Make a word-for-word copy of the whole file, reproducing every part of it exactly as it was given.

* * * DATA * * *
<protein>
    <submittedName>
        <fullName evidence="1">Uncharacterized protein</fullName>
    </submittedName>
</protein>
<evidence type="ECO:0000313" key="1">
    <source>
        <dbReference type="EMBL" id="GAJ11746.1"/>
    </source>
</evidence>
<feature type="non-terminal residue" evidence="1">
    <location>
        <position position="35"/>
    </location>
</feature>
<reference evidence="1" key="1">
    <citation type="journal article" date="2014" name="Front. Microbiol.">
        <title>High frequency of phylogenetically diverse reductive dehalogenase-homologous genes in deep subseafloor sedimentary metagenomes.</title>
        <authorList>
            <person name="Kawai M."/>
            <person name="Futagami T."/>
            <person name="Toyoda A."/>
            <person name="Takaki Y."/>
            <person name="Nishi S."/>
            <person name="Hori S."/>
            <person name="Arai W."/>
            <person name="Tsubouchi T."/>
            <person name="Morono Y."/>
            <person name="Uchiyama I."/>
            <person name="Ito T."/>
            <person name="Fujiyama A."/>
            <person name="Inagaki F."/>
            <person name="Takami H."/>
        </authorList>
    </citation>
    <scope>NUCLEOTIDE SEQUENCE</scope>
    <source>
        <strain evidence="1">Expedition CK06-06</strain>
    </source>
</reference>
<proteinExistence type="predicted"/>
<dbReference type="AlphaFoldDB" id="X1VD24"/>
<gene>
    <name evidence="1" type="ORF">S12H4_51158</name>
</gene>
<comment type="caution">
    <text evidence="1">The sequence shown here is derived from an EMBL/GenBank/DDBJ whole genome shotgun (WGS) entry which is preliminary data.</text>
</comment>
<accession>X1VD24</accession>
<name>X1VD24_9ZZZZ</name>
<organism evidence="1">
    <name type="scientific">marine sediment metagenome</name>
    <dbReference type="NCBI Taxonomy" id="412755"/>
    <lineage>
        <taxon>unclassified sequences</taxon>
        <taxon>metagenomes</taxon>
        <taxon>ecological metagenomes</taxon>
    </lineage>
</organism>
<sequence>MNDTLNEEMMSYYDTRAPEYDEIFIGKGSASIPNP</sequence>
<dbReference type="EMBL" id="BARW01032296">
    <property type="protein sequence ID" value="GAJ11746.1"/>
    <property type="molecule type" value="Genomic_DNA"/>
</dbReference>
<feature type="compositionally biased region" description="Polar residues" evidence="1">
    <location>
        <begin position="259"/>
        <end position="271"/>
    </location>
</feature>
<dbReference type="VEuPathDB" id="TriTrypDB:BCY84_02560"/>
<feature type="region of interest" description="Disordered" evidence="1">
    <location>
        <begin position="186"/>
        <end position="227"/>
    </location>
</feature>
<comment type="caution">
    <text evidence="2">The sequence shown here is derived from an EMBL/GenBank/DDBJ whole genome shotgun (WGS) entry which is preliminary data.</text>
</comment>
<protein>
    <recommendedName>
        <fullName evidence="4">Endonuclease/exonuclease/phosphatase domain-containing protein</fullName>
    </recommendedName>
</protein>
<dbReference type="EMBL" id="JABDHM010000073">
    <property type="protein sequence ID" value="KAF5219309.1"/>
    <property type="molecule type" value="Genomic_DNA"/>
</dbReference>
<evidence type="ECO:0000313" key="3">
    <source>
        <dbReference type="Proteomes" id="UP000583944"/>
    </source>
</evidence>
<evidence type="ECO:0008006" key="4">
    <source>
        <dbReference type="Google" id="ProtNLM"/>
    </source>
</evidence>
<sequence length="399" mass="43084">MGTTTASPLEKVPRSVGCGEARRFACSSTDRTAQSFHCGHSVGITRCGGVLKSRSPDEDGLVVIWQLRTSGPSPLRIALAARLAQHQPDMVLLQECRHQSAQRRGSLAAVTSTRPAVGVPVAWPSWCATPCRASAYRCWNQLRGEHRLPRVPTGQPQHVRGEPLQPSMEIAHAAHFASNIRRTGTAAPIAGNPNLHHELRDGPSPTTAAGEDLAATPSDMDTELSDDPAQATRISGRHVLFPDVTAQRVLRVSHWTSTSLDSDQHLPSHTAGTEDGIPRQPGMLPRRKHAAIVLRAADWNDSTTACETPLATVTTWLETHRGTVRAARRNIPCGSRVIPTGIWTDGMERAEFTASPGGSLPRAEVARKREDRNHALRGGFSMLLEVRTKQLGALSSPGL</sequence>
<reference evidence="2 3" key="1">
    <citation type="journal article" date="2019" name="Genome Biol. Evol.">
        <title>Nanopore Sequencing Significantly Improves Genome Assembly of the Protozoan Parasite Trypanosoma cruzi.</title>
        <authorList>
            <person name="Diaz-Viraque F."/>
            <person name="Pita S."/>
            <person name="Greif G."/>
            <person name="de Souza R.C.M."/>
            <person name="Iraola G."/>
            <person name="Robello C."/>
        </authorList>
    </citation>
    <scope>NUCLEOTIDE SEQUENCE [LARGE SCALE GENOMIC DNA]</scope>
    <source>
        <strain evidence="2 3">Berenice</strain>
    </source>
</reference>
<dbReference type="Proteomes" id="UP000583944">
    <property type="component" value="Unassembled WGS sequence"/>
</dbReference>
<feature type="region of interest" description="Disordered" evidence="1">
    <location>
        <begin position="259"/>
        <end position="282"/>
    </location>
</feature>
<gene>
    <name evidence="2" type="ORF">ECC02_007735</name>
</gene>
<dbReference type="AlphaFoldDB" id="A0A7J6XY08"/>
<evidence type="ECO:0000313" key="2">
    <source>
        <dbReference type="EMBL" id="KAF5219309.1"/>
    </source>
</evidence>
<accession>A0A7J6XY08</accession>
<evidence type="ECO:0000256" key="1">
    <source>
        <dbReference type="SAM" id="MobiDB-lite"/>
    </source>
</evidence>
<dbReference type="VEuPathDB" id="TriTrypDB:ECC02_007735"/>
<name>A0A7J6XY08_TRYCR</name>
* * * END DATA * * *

<protein>
    <submittedName>
        <fullName evidence="1">Uncharacterized protein</fullName>
    </submittedName>
</protein>
<evidence type="ECO:0000313" key="1">
    <source>
        <dbReference type="EMBL" id="GAJ11746.1"/>
    </source>
</evidence>
<feature type="non-terminal residue" evidence="1">
    <location>
        <position position="35"/>
    </location>
</feature>
<reference evidence="1" key="1">
    <citation type="journal article" date="2014" name="Front. Microbiol.">
        <title>High frequency of phylogenetically diverse reductive dehalogenase-homologous genes in deep subseafloor sedimentary metagenomes.</title>
        <authorList>
            <person name="Kawai M."/>
            <person name="Futagami T."/>
            <person name="Toyoda A."/>
            <person name="Takaki Y."/>
            <person name="Nishi S."/>
            <person name="Hori S."/>
            <person name="Arai W."/>
            <person name="Tsubouchi T."/>
            <person name="Morono Y."/>
            <person name="Uchiyama I."/>
            <person name="Ito T."/>
            <person name="Fujiyama A."/>
            <person name="Inagaki F."/>
            <person name="Takami H."/>
        </authorList>
    </citation>
    <scope>NUCLEOTIDE SEQUENCE</scope>
    <source>
        <strain evidence="1">Expedition CK06-06</strain>
    </source>
</reference>
<proteinExistence type="predicted"/>
<dbReference type="AlphaFoldDB" id="X1VD24"/>
<gene>
    <name evidence="1" type="ORF">S12H4_51158</name>
</gene>
<comment type="caution">
    <text evidence="1">The sequence shown here is derived from an EMBL/GenBank/DDBJ whole genome shotgun (WGS) entry which is preliminary data.</text>
</comment>
<accession>X1VD24</accession>
<name>X1VD24_9ZZZZ</name>
<organism evidence="1">
    <name type="scientific">marine sediment metagenome</name>
    <dbReference type="NCBI Taxonomy" id="412755"/>
    <lineage>
        <taxon>unclassified sequences</taxon>
        <taxon>metagenomes</taxon>
        <taxon>ecological metagenomes</taxon>
    </lineage>
</organism>
<sequence>MNDTLNEEMMSYYDTRAPEYDEIFIGKGSASIPNP</sequence>
<dbReference type="EMBL" id="BARW01032296">
    <property type="protein sequence ID" value="GAJ11746.1"/>
    <property type="molecule type" value="Genomic_DNA"/>
</dbReference>
<feature type="compositionally biased region" description="Polar residues" evidence="1">
    <location>
        <begin position="259"/>
        <end position="271"/>
    </location>
</feature>
<dbReference type="VEuPathDB" id="TriTrypDB:BCY84_02560"/>
<feature type="region of interest" description="Disordered" evidence="1">
    <location>
        <begin position="186"/>
        <end position="227"/>
    </location>
</feature>
<comment type="caution">
    <text evidence="2">The sequence shown here is derived from an EMBL/GenBank/DDBJ whole genome shotgun (WGS) entry which is preliminary data.</text>
</comment>
<protein>
    <recommendedName>
        <fullName evidence="4">Endonuclease/exonuclease/phosphatase domain-containing protein</fullName>
    </recommendedName>
</protein>
<dbReference type="EMBL" id="JABDHM010000073">
    <property type="protein sequence ID" value="KAF5219309.1"/>
    <property type="molecule type" value="Genomic_DNA"/>
</dbReference>
<evidence type="ECO:0000313" key="3">
    <source>
        <dbReference type="Proteomes" id="UP000583944"/>
    </source>
</evidence>
<evidence type="ECO:0008006" key="4">
    <source>
        <dbReference type="Google" id="ProtNLM"/>
    </source>
</evidence>
<sequence length="399" mass="43084">MGTTTASPLEKVPRSVGCGEARRFACSSTDRTAQSFHCGHSVGITRCGGVLKSRSPDEDGLVVIWQLRTSGPSPLRIALAARLAQHQPDMVLLQECRHQSAQRRGSLAAVTSTRPAVGVPVAWPSWCATPCRASAYRCWNQLRGEHRLPRVPTGQPQHVRGEPLQPSMEIAHAAHFASNIRRTGTAAPIAGNPNLHHELRDGPSPTTAAGEDLAATPSDMDTELSDDPAQATRISGRHVLFPDVTAQRVLRVSHWTSTSLDSDQHLPSHTAGTEDGIPRQPGMLPRRKHAAIVLRAADWNDSTTACETPLATVTTWLETHRGTVRAARRNIPCGSRVIPTGIWTDGMERAEFTASPGGSLPRAEVARKREDRNHALRGGFSMLLEVRTKQLGALSSPGL</sequence>
<reference evidence="2 3" key="1">
    <citation type="journal article" date="2019" name="Genome Biol. Evol.">
        <title>Nanopore Sequencing Significantly Improves Genome Assembly of the Protozoan Parasite Trypanosoma cruzi.</title>
        <authorList>
            <person name="Diaz-Viraque F."/>
            <person name="Pita S."/>
            <person name="Greif G."/>
            <person name="de Souza R.C.M."/>
            <person name="Iraola G."/>
            <person name="Robello C."/>
        </authorList>
    </citation>
    <scope>NUCLEOTIDE SEQUENCE [LARGE SCALE GENOMIC DNA]</scope>
    <source>
        <strain evidence="2 3">Berenice</strain>
    </source>
</reference>
<dbReference type="Proteomes" id="UP000583944">
    <property type="component" value="Unassembled WGS sequence"/>
</dbReference>
<feature type="region of interest" description="Disordered" evidence="1">
    <location>
        <begin position="259"/>
        <end position="282"/>
    </location>
</feature>
<gene>
    <name evidence="2" type="ORF">ECC02_007735</name>
</gene>
<dbReference type="AlphaFoldDB" id="A0A7J6XY08"/>
<evidence type="ECO:0000313" key="2">
    <source>
        <dbReference type="EMBL" id="KAF5219309.1"/>
    </source>
</evidence>
<accession>A0A7J6XY08</accession>
<evidence type="ECO:0000256" key="1">
    <source>
        <dbReference type="SAM" id="MobiDB-lite"/>
    </source>
</evidence>
<dbReference type="VEuPathDB" id="TriTrypDB:ECC02_007735"/>
<name>A0A7J6XY08_TRYCR</name>